Memorial Day - Do you Grill or Barbecue ? by Jon Bornstein
At Exotic Flowers in Boston, we embrace the holidays as a way to create memories and celebrate traditions. Flowers are always a big part of your celebrations, thank you. Memorial Day is a time for celebrating.
Read on for blogger and Boston flower buyer Jon Bornstein's take on grilling versus barbecuing.
So you think you know food, huh? Pride yourself on being able to differentiate between a Rib Eye and a Porterhouse? Aioli and Au Jus? Focaccia and fiddlehead? Impressive. Now that you’ve humbled me as an American and a food buff, maybe you can answer my favorite question on the cusp of the first long weekend of the summer – what’s the difference between grilling and barbeque?
This quandary has been on my mind as we roll into Memorial Day, a time that signifies many things to those of us fortunate enough to celebrate it. Perhaps most importantly, it is a time for us to reflect upon the sacrifices of our fellow Americans who have fallen in service to our country. Memorial Day also serves as the harbinger for a number of lesser events commonly associated with the warmer New England months. Academicians and their charges view the weekend as the beginning of summer break. Cinephiles welcome it as the start of the “tent pole” popcorn flick season (although the starting date for that seems to creep back earlier and earlier each year). Food-obsessed types like myself embrace it as open season on the outdoor grill.
Not that we diehards stop working our Webers when the weather turns cold and unpleasant. Working the grill is a year-round event for us. But the most glorious time to work the smoky hot space that a full grill top creates is when the thermometer heads north of 70 degrees and the icy sweat coming off a cold bottle of beer can cut a refreshing swath across your forehead.
So I repeat – do you know the difference between grilling and barbeque? I thought I did. Well, I pretty much did. But a recent demonstration at Le Cordon Blue institute in Cambridge by one of their talented chefs/instructors brought it all home for me, so let me do the same for you, just in case your sitting there wondering why I keep asking such an obvious question.
Grilling involves cooking something (be it meat, fish, chicken, or vegetable) by applying direct heat via flame, to the foodstuff in question through a grate. The significance of this is that most of us refer to this act as barbecuing, or having a barbecue, and as you will see, it’s not.
Barbeque is the process of slowly cooking food by applying heat indirectly via burning wood. This process can take up to 18 hours, and imbues the food in question with a smoky flavor and juicy tenderness as the long cooking time breaks down the fats and other components of the meat. Barbecue is truly an American style of cooking, and the way it varies from region to region is part of what makes it special.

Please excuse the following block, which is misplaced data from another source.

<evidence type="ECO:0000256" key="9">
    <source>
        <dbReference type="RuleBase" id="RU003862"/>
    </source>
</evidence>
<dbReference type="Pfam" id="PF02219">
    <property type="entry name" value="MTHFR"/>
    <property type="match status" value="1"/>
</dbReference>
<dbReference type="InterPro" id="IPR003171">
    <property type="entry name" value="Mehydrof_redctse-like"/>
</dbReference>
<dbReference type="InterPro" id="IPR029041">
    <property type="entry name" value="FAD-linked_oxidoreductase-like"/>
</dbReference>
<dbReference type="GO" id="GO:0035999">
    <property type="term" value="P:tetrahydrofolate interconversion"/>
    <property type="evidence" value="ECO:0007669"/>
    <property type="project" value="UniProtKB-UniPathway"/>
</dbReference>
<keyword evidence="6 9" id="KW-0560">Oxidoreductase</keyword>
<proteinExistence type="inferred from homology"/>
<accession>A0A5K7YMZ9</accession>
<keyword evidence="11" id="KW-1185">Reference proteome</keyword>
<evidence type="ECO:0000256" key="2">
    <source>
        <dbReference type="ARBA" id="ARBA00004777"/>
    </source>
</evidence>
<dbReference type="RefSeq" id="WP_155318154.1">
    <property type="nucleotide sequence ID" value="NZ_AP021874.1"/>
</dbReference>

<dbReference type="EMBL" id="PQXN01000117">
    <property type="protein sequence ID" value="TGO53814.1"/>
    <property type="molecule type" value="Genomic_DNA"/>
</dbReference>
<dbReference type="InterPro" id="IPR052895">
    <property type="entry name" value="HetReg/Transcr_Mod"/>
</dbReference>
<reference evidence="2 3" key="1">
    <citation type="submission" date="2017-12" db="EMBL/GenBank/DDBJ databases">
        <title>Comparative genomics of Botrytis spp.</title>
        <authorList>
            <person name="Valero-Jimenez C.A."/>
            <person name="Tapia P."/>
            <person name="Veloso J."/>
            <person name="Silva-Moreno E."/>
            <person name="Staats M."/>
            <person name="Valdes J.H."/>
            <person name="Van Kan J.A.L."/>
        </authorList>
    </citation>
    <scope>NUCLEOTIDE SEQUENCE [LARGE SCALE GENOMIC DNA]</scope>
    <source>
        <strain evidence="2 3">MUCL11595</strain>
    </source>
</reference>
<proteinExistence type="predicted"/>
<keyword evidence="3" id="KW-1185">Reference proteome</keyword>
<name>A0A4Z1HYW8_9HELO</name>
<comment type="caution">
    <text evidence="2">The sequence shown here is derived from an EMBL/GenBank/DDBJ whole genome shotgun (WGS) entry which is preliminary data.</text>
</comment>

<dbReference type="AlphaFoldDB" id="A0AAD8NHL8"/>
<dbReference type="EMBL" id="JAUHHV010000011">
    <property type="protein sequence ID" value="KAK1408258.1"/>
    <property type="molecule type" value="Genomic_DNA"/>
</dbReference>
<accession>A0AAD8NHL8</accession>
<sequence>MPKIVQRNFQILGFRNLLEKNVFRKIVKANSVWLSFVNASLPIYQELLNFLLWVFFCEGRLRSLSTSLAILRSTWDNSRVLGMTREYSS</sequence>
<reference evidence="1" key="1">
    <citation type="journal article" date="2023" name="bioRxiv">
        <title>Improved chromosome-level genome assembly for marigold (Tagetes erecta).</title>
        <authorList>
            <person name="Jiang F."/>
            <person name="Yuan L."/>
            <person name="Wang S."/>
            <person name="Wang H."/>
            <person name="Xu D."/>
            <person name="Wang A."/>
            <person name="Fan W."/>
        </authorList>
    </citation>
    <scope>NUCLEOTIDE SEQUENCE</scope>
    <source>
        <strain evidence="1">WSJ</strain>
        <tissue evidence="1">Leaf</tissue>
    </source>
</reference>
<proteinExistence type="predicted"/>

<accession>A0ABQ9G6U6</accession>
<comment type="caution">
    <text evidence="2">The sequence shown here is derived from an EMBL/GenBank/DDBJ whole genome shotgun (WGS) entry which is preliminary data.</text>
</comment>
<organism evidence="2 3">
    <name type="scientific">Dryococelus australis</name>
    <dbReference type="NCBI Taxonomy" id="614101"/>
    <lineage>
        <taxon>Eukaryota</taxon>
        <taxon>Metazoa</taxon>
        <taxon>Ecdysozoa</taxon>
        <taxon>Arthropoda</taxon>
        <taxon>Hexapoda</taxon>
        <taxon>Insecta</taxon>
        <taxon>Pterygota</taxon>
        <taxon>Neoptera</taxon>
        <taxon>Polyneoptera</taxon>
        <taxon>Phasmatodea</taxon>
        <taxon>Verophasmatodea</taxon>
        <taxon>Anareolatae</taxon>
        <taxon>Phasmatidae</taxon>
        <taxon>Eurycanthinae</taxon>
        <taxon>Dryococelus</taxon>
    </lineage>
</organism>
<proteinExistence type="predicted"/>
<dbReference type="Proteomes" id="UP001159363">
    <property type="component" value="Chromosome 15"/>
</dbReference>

Wherever you happen to be chowing down on ‘cue, be it somewhere in Texas, Memphis, the Carolinas, St. Louis, or Kansas City, you will be treated to completely different styles of eats. The sauce might be based around tomato, vinegar, or mustard. You might be eating beef brisket, pork ribs, or shoulder. Your meat may even have been seasoned with a dry rub and served with sauce on the side as opposed to being slathered by sauce directly.
The previously mentioned regions of the US view barbeque in the Northeast using the same lens that we New Englanders view college sports with – sure we’ve got it, and some of it is pretty damn good, but we don’t take it nearly as seriously as the rest of the country. And for a long time, they were right. But ‘cue is trending in this part of the country, and if you don’t believe me, ask anyone who’s been to Red Eyed Pig in West Roxbury or Sweet Cheeks in the Fenway. These places are popping up all over, and people who are serious about their smoke are putting them on the map.
I’ve got a list of three long time denizens of the Boston area that I love who’ve been banging out quality ‘cue for quite some time. Any one of these three can walk you through all the styles I previously mentioned to satisfy both your intellectual curiosity and your hankering for something sweet, tender, and smoky.
1) RedBones has been a fixture in Somerville’s eclectic Davis Square since 1987. Pumping out authentic bbq of all styles including jerk, the menu covers meat, chicken, fish, and vegetarian options, with numerous tasty sides and a handful of desserts to go with the two dozen microbrews on tap. Did I mention they also have a food truck?
2) Blue Ribbon Barbeque is a multi-location operation whose longevity I’m not entirely sure of, but like Redbones, they do offer a variety of regional barbeque styles for your smoky flavor cravings. They do a nice job, and they’ve got four “Best of Boston’s” to prove it.
3) The East Coast Grill & Raw Bar in Cambridge’s Inman Square is not your typical “BBQ joint. In fact, BBQ is only a small portion of the menu, with the roster being filled out by a number of deliciously inventive grilled options from both the seafood and meat families. But they do offer classic ‘cue from a couple of different regions, and for heat seekers, they are renowned for their “Hell Night”, where numerous dishes of a volcanic nature are trotted out for the brave patrons who participate. Definitely worth a stop, and I’m pretty sure once you’ve been, you’ll want to go back.
So do your patriotic duty this upcoming holiday weekend, and indulge in a truly American pastime by enjoying our native cuisine at one of the fine institutions listed above, or somewhere else you’ve been meaning to check out. And once you’ve done that, please don’t forget to report back! Did I mention this would also be a good opportunity to send flowers to someone you love?
Read Jon Bornstein's Sandwich Blog here:
Follow Me On Twitter @Zucrow